I’m going to make a boast about a record that was set in 2014. I could be proven wrong, as I haven’t turned over every possible stone in checking my facts, but I think it is correct: There have been more nations involved in dropping ordnance from warplanes in 2014 than in any single year in the century-long history of aerial warfare – including any year during WW2. While the volume of ordnance doesn’t equal that of the World War 2, or Vietnam eras, the large number of sovereign nations resorting to this method of violence in the same year is no doubt striking.
The following is a list of nations that have carried out airstrikes in 2014. I believe I have found them all. The nations involved that are less obvious will have embedded links that report how and when their actions occurred:
The United States; France, Britain, Canada, Denmark, Belgium, the Netherlands, Australia, Syria, Pakistan, Afghanistan, Israel, Yemen, Ukraine, Iran, Iraq, Turkey, Morocco, Saudi Arabia, Qatar, UAE, Bahrain, Jordan, Egypt, Sudan, Kenya, Libya, Nigeria, and Cameroon.
The list comes to an amazing 29 countries. A few may not belong on it though, as not all of the five Arab nations that took part when the U.S. first launched strikes in September against ISIS and other groups in Syria are believed to have actually struck targets. The UAE is one of them though, and is known to have carried out airstrikes in Libya against extremists there. Jordan is another of the five, and had one of its pilots captured by ISIS while on a combat mission earlier this month. Whatever the precise count, ISIS is still the main reason for such an impressive list. In 2014, the Daesh Cutthroats (ISIS) have possibly been bombed by an incredible 17 countries. I guess when a large terrorist army runs around with tanks and missiles, and acts like the Manson Family, people tend to take notice.
It doesn’t tell the entire story though.
The United States has bombed six countries this year: Afghanistan; Pakistan, Yemen, Somalia, Iraq and Syria. Israel hit three, if you count Gaza as a country along with Syria and Lebanon. Egypt has bombed militant camps in its own Sinai region, and took part in strikes on militants in neighboring Libya along with planes from the UAE. Kenya has bombed al-Shabab camps more than once in Somalia. In the most surprising event, Nigerian Boko Haram terrorists launched their most ferocious cross-border raid into neighboring Cameroon yet, and just yesterday, Cameroon responded with its first airstrikes against the raiders in its own territory.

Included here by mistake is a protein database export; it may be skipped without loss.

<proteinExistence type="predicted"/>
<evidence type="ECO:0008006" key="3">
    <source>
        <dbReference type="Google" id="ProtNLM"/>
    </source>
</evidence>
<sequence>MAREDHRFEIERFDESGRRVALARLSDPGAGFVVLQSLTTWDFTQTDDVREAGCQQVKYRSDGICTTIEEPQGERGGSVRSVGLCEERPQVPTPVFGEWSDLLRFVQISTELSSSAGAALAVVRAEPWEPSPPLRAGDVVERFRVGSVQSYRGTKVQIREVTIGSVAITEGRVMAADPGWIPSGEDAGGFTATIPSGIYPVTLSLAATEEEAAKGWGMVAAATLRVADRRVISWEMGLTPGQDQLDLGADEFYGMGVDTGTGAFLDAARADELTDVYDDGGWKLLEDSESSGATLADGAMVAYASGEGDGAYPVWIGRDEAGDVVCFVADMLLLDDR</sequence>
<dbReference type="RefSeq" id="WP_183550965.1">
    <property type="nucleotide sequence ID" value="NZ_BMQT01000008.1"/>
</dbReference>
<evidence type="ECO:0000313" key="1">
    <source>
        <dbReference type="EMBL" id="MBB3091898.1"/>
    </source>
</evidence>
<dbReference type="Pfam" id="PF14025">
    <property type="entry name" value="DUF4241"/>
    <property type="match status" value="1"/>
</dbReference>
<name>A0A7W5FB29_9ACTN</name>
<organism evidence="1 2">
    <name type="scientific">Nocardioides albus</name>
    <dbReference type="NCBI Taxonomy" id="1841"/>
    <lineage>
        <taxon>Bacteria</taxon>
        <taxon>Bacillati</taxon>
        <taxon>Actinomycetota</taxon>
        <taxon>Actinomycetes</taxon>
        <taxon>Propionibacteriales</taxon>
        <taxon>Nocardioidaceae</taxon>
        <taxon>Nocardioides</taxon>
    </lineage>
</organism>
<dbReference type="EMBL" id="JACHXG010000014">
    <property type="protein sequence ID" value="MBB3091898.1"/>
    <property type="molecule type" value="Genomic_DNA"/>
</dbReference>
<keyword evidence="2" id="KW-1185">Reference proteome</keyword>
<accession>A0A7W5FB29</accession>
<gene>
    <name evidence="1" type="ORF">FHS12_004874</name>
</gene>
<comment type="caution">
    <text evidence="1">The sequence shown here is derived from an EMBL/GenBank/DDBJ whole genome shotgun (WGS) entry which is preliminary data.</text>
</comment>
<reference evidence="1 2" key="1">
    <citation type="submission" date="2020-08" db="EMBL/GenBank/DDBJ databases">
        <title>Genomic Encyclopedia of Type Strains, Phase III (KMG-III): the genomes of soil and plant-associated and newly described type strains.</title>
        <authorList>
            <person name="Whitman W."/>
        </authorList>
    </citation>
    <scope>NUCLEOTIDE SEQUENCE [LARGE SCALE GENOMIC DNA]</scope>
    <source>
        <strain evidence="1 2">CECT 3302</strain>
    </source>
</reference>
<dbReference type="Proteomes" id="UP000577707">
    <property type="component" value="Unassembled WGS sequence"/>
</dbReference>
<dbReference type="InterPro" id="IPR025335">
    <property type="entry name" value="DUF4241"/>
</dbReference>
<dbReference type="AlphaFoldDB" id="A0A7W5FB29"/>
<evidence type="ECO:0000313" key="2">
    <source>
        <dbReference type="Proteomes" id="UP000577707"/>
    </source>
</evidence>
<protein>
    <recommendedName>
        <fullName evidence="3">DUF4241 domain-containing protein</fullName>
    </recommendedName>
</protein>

All escalating violence cannot be measured by airstrikes alone though. The rocket attacks from Gaza into Israel technically didn’t use aircraft, and the Russians are careful not to use planes when they utilize barrages to support pro-Russian Ukrainian rebels. The rebels themselves have managed to shoot down some of the Ukrainian planes with missiles, along with a Malaysian passenger jet flying over in July (298 killed). Venezuela shooting down a couple of suspected Mexican drug planes I suppose isn’t too alarming. I didn’t even put Mexico on the list after one of its helicopters fired on U.S. border patrol agents on American soil. No one was harmed, and Mexico apologized. Maybe we can just chalk that one up to another protest against law-enforcement. We all make mistakes, but some would have us believe that the world is becoming less violent.
With all that mentioned, there is no denying the main catalyst behind all the air power being used by governments recently: The undeniable rise in the number of Islamic militants. We’re talking not just of terrorist attacks of increasing frequency and brutality, but of armed groups seizing territory, and engaging the forces sent to stop them, and attempting to hold the ground taken. This is notable not just in Syria and Iraq, but in Libya, Yemen and Nigeria as well. It was a serious problem in Mali until the French intervened in 2013, and led a drive to throw out the Islamic extremists who had seized much of the country. Even now, the problem isn’t completely resolved, as France carried out an airstrike in March of this year to kill a terrorist leader in Mali.
These days, if someone argues that the threat of Islamic extremism is being blown out of proportion, my counter is not to point to the large number of terrorist attacks as many would, but the heavy measures so many governments are taking to combat it. Is the entire world Islamophobic? If there is a single measurement that proves that an issue can longer be contained by law-enforcement; or prosecuting terrorists, it is the airstrike. Bombing is an act of desperation being used today to restore law and order, when law and order itself cannot do the job. The greatest danger from these actions is not how many bombs are falling, but for how long, and how comfortable governments get using them before the extremists understand they must give up on their twisted ambitions.